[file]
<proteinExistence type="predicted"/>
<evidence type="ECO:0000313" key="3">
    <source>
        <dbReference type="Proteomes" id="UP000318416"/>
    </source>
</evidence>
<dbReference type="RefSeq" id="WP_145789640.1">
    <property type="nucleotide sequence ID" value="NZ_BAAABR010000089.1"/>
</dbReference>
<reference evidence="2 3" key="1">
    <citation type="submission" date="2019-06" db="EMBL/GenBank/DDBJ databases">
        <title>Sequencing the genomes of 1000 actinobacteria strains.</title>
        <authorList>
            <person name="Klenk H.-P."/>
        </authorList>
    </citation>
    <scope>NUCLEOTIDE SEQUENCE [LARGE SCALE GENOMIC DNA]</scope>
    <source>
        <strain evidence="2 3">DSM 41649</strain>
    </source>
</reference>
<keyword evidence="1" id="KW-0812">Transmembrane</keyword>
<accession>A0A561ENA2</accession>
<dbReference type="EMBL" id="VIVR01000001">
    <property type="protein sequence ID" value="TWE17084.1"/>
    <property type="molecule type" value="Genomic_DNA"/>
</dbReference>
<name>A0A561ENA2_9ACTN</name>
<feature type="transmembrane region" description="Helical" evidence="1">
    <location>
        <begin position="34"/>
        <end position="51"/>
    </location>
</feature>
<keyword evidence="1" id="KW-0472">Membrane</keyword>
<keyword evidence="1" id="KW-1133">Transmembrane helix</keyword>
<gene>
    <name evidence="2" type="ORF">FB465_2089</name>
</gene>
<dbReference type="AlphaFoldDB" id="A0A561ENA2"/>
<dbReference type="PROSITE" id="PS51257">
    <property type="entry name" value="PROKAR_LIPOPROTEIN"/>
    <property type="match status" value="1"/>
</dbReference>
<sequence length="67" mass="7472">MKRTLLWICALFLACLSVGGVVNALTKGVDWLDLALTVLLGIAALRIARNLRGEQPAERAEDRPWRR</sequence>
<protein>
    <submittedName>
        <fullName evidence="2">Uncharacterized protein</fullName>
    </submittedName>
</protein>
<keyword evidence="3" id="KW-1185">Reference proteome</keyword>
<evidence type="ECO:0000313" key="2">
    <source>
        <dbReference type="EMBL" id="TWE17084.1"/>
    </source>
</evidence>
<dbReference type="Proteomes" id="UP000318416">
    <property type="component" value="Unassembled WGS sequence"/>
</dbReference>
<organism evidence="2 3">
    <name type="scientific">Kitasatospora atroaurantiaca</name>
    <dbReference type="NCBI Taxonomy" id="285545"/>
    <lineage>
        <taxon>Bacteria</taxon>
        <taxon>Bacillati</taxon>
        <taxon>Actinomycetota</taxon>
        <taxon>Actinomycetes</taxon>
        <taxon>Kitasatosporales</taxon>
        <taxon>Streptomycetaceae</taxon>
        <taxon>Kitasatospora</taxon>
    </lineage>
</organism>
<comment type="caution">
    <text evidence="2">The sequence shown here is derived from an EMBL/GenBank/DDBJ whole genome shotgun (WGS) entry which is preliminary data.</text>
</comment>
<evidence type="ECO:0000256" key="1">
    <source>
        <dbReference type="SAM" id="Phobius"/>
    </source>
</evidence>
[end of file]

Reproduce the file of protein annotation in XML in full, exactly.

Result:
<proteinExistence type="predicted"/>
<evidence type="ECO:0000313" key="3">
    <source>
        <dbReference type="Proteomes" id="UP000318416"/>
    </source>
</evidence>
<dbReference type="RefSeq" id="WP_145789640.1">
    <property type="nucleotide sequence ID" value="NZ_BAAABR010000089.1"/>
</dbReference>
<reference evidence="2 3" key="1">
    <citation type="submission" date="2019-06" db="EMBL/GenBank/DDBJ databases">
        <title>Sequencing the genomes of 1000 actinobacteria strains.</title>
        <authorList>
            <person name="Klenk H.-P."/>
        </authorList>
    </citation>
    <scope>NUCLEOTIDE SEQUENCE [LARGE SCALE GENOMIC DNA]</scope>
    <source>
        <strain evidence="2 3">DSM 41649</strain>
    </source>
</reference>
<keyword evidence="1" id="KW-0812">Transmembrane</keyword>
<accession>A0A561ENA2</accession>
<dbReference type="EMBL" id="VIVR01000001">
    <property type="protein sequence ID" value="TWE17084.1"/>
    <property type="molecule type" value="Genomic_DNA"/>
</dbReference>
<name>A0A561ENA2_9ACTN</name>
<feature type="transmembrane region" description="Helical" evidence="1">
    <location>
        <begin position="34"/>
        <end position="51"/>
    </location>
</feature>
<keyword evidence="1" id="KW-0472">Membrane</keyword>
<keyword evidence="1" id="KW-1133">Transmembrane helix</keyword>
<gene>
    <name evidence="2" type="ORF">FB465_2089</name>
</gene>
<dbReference type="AlphaFoldDB" id="A0A561ENA2"/>
<dbReference type="PROSITE" id="PS51257">
    <property type="entry name" value="PROKAR_LIPOPROTEIN"/>
    <property type="match status" value="1"/>
</dbReference>
<sequence length="67" mass="7472">MKRTLLWICALFLACLSVGGVVNALTKGVDWLDLALTVLLGIAALRIARNLRGEQPAERAEDRPWRR</sequence>
<protein>
    <submittedName>
        <fullName evidence="2">Uncharacterized protein</fullName>
    </submittedName>
</protein>
<keyword evidence="3" id="KW-1185">Reference proteome</keyword>
<evidence type="ECO:0000313" key="2">
    <source>
        <dbReference type="EMBL" id="TWE17084.1"/>
    </source>
</evidence>
<dbReference type="Proteomes" id="UP000318416">
    <property type="component" value="Unassembled WGS sequence"/>
</dbReference>
<organism evidence="2 3">
    <name type="scientific">Kitasatospora atroaurantiaca</name>
    <dbReference type="NCBI Taxonomy" id="285545"/>
    <lineage>
        <taxon>Bacteria</taxon>
        <taxon>Bacillati</taxon>
        <taxon>Actinomycetota</taxon>
        <taxon>Actinomycetes</taxon>
        <taxon>Kitasatosporales</taxon>
        <taxon>Streptomycetaceae</taxon>
        <taxon>Kitasatospora</taxon>
    </lineage>
</organism>
<comment type="caution">
    <text evidence="2">The sequence shown here is derived from an EMBL/GenBank/DDBJ whole genome shotgun (WGS) entry which is preliminary data.</text>
</comment>
<evidence type="ECO:0000256" key="1">
    <source>
        <dbReference type="SAM" id="Phobius"/>
    </source>
</evidence>